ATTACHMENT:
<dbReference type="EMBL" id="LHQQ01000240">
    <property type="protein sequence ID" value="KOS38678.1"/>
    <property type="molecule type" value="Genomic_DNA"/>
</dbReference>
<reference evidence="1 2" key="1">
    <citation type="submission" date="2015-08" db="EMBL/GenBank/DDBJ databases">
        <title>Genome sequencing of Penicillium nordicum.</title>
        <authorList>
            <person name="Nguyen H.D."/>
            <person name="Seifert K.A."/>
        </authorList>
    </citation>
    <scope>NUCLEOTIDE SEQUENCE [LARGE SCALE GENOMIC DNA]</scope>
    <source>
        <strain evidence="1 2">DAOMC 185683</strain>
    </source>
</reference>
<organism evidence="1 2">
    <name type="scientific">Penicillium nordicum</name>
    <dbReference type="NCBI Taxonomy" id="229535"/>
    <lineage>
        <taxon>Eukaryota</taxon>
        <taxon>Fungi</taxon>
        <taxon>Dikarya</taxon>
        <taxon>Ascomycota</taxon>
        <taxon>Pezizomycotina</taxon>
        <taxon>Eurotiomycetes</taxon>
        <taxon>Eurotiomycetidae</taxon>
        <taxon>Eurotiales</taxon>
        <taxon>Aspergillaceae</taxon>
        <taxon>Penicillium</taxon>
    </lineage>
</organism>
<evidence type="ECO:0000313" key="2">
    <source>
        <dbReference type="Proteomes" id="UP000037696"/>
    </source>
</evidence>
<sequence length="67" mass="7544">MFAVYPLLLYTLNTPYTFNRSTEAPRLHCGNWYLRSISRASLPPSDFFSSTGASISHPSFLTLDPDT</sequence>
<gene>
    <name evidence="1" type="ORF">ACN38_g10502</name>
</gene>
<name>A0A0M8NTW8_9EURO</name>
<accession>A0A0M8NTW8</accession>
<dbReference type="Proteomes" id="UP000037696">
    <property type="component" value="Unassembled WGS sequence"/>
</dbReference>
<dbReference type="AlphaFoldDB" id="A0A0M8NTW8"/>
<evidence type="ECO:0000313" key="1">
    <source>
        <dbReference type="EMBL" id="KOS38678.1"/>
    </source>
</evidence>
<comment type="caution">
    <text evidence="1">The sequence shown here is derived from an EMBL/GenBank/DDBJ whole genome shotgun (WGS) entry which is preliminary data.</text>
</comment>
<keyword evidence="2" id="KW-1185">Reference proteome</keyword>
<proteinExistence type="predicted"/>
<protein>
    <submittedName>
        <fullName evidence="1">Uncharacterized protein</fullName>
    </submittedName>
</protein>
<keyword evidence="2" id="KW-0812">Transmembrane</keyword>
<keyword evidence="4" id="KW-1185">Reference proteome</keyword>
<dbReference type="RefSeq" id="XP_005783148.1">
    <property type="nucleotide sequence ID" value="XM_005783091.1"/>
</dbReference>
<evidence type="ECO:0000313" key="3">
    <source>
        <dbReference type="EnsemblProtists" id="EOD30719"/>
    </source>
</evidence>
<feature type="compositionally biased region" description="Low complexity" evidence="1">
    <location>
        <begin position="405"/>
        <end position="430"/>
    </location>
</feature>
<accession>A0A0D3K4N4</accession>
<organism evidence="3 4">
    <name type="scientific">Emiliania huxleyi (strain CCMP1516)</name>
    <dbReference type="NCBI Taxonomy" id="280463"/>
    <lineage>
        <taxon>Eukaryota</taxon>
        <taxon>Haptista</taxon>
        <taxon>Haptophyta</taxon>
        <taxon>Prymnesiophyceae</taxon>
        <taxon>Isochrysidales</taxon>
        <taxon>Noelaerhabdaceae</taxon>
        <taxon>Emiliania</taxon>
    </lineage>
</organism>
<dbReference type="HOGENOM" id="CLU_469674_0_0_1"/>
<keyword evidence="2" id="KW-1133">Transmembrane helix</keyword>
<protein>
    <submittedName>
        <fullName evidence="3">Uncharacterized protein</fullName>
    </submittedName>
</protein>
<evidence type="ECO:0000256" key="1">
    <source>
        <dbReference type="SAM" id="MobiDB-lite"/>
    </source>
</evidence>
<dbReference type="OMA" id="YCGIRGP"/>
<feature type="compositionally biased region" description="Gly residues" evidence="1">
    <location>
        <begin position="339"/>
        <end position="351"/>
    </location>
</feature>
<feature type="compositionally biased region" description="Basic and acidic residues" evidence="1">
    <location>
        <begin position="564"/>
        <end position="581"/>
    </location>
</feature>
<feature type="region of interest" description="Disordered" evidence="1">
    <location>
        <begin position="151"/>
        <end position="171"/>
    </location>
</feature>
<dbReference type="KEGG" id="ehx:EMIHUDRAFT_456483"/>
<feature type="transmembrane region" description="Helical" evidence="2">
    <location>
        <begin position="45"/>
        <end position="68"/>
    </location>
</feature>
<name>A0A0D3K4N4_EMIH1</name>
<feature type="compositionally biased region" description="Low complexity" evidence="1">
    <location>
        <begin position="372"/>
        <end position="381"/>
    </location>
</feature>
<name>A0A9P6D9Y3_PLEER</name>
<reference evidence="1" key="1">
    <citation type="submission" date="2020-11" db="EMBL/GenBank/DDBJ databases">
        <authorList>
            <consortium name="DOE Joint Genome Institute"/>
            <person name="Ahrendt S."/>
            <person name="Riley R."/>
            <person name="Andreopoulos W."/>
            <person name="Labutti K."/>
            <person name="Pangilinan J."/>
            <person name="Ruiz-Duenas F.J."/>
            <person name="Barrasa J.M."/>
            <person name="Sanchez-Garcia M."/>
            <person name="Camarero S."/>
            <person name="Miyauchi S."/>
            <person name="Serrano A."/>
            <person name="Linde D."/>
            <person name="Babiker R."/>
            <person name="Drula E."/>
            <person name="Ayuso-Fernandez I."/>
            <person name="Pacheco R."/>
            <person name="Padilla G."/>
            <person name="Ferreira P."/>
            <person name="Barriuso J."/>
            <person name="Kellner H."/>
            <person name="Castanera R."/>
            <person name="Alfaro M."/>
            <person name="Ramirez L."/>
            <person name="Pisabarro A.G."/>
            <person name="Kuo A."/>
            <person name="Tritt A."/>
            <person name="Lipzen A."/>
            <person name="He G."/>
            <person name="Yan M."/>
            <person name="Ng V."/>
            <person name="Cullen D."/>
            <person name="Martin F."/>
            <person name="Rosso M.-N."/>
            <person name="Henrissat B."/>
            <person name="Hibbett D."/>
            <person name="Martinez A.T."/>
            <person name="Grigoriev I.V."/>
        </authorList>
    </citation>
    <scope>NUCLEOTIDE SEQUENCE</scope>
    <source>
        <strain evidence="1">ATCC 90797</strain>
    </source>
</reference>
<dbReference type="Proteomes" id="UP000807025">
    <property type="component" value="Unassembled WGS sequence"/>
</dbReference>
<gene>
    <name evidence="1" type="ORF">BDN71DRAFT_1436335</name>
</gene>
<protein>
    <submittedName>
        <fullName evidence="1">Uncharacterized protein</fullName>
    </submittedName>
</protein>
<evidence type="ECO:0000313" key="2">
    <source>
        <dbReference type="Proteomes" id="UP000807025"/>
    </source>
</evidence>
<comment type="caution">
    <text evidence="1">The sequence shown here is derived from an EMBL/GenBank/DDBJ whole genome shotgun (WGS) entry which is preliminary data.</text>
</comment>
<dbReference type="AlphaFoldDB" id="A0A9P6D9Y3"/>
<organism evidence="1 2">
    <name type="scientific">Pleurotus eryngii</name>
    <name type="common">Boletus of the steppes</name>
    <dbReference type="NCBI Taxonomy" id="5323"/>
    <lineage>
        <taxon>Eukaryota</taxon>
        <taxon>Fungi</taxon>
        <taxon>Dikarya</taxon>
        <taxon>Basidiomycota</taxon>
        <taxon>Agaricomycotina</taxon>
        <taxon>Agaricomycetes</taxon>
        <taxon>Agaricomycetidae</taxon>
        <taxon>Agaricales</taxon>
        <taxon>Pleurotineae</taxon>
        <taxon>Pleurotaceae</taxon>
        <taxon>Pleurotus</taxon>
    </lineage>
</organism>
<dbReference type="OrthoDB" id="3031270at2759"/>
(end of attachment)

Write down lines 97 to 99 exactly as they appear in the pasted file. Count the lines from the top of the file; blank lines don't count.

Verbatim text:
    <submittedName>
        <fullName evidence="3">Uncharacterized protein</fullName>
    </submittedName>